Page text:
U.S. Stock Indexes End Mixed Ahead of Fed Chairman Speech

A wobbly day on Wall Street left stock indexes mostly lower Thursday as investors turned cautious ahead of a widely anticipated speech by the Federal Reserve chairman.

Losses by health care, technology and energy companies, among other sectors, outweighed gains by banks, consumer goods makers and elsewhere in the market. Bond prices fell, nudging yields higher.

Stocks gave up an early gain and then wavered through much of the day after a mixed batch of economic data coupled with remarks from two Federal Reserve bank presidents left investors less certain about the likelihood that the central bank will lower interest rates again next month.

Traders hope for a better read on Fed policy Friday, when Chairman Jerome Powell is scheduled to speak at the central bank’s annual conference in Jackson Hole, Wyoming.

The S&P 500 fell 1.48 points, or 0.1%, to 2,922.95. It swung between a gain of 0.5% and a loss of 0.7%. A pickup in Boeing helped drive the Dow Jones Industrial Average higher. The Dow gained 49.51 points, or 0.2%, to 26,252.24.

The Nasdaq dropped 28.82 points, or 0.4%, to 7,991.39. The Russell 2000 index of smaller company stocks lost 3.85 points, or 0.3%, to 1,506.

Bond prices fell. The yield on the 10-year Treasury yield rose to 1.61% from 1.57% late Wednesday.

Investors now predict a 91.2% likelihood that the Fed will cut its benchmark rate by a quarter-point next month, according to the CME Group, which tracks investor bets on central bank policy. That’s down from 98.5% the day before.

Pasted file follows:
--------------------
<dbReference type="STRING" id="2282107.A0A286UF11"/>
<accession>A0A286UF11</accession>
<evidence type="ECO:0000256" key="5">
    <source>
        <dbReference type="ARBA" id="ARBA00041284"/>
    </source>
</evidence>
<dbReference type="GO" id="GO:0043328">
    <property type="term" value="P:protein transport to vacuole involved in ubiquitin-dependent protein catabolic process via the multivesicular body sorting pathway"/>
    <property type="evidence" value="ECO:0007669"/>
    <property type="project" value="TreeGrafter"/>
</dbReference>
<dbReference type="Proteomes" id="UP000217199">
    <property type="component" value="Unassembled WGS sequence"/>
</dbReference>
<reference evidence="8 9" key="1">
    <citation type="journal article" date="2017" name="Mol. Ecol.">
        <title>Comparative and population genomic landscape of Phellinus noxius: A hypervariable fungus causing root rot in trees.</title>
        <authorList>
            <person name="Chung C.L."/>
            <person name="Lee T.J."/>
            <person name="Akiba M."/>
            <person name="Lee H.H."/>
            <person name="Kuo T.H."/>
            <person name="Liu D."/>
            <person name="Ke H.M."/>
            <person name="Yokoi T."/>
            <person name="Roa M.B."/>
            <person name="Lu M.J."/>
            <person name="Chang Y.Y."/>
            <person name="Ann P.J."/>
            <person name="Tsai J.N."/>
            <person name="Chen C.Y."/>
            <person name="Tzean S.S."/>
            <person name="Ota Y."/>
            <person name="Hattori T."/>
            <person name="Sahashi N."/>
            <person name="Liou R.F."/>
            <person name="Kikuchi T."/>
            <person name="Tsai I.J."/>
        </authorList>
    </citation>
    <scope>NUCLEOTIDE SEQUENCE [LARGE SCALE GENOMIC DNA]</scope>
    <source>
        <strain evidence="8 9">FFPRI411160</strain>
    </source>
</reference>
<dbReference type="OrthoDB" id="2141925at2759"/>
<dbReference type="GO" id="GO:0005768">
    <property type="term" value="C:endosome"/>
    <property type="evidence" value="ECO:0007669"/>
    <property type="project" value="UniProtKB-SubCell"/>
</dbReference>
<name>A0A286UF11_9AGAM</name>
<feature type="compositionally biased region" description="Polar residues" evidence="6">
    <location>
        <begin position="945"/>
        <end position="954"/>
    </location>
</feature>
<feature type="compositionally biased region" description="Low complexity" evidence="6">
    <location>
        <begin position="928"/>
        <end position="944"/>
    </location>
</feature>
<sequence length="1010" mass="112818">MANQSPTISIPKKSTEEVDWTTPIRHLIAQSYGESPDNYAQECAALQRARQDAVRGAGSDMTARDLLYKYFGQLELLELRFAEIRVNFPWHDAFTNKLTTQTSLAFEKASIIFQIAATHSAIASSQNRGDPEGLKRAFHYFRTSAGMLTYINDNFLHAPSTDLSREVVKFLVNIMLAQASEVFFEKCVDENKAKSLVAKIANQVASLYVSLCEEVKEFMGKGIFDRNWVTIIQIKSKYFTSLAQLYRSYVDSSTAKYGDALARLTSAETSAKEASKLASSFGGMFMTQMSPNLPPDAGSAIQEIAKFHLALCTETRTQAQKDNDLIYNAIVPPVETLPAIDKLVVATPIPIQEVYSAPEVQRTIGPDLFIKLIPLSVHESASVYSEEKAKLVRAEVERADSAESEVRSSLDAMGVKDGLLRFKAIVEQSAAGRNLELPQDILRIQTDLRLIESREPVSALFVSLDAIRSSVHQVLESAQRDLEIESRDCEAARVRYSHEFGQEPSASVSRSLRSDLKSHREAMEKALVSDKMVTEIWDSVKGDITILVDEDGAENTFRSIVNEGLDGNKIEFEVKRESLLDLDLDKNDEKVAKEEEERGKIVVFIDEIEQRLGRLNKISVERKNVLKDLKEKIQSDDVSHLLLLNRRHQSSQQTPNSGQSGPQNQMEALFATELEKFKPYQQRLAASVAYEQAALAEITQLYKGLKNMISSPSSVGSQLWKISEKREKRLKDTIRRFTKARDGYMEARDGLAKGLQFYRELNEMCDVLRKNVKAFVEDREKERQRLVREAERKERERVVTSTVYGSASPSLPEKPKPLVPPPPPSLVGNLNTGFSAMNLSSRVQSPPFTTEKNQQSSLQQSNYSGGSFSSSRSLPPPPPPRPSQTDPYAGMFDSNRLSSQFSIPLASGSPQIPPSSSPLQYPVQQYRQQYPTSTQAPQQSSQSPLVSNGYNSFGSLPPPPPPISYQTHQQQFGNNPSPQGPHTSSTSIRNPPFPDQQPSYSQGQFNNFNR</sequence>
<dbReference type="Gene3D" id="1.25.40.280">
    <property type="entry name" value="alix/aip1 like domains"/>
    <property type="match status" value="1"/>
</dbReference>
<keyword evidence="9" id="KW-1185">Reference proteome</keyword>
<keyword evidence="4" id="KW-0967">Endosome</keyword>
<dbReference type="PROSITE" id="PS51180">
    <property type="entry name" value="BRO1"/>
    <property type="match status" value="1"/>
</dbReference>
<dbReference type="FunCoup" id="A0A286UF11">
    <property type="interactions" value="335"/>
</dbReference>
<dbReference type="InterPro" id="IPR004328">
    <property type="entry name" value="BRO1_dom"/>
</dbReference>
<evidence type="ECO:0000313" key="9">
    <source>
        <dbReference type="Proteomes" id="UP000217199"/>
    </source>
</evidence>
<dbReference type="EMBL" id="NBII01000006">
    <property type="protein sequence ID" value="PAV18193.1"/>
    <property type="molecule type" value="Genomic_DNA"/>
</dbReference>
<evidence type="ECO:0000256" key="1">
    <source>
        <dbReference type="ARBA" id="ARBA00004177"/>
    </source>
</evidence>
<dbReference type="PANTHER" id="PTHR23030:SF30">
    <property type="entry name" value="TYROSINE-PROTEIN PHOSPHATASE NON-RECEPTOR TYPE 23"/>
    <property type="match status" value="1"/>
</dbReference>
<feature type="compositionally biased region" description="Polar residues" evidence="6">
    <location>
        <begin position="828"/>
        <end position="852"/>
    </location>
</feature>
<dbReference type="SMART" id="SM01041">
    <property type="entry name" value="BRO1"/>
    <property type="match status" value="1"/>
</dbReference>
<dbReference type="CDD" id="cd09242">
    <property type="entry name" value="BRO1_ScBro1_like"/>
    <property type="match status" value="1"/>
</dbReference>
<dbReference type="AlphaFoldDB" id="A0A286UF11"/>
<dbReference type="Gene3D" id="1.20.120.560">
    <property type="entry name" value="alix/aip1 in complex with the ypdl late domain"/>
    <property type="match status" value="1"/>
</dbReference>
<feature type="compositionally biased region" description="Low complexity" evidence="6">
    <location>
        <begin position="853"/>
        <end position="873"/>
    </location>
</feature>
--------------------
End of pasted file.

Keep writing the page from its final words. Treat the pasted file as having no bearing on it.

New economic data also has done little to make clear the Fed’s next move.

Surprisingly strong quarterly results from several big retailers this week have given investors reasons to hope that consumers are still eager to spend despite the cloudy economic outlook.

Traders bid up shares in Nordstrom, BJ’s Wholesale Club and Dicks’ Sporting Goods Thursday after the companies reported quarterly results that topped analysts’ forecasts.

Nordstrom jumped 15.9%, BJ’s Wholesale Club vaulted 17.2% and Dicks’ Sporting Goods added 3.6%.

Another retailer, Overstock, surged 8.3% after its CEO resigned.

Homebuilders surged for the second straight day after weekly average long-term mortgage rates slipped to their lowest level since November 2016. Low mortgage rates give homebuyers more purchasing power. Hovnanian Enterprises led the pack, climbing 4.4%.

Boeing climbed 4.2% after a published report suggested the aircraft manufacturer plans to increase production of 737 jets in February if it receives clearance from regulators. The 737 Max was grounded following two crashes that together killed 346 people.

Benchmark crude oil fell 33 cents to settle at $55.35 a barrel. Brent crude oil dropped 38 cents to close at $59.92 a barrel. Wholesale gasoline fell 2 cents to $1.67 per gallon. Heating oil declined 2 cents to $1.84 per gallon. Natural gas fell 1 cent to $2.16 per 1,000 cubic feet.

Gold fell $7.30 to $1,497.30 per ounce, silver fell 12 cents to $17.01 per ounce and copper fell 3 cents to $2.55 per pound.

The dollar fell to 106.41 Japanese yen from 106.61 yen on Wednesday. The euro was unchanged at $1.1085.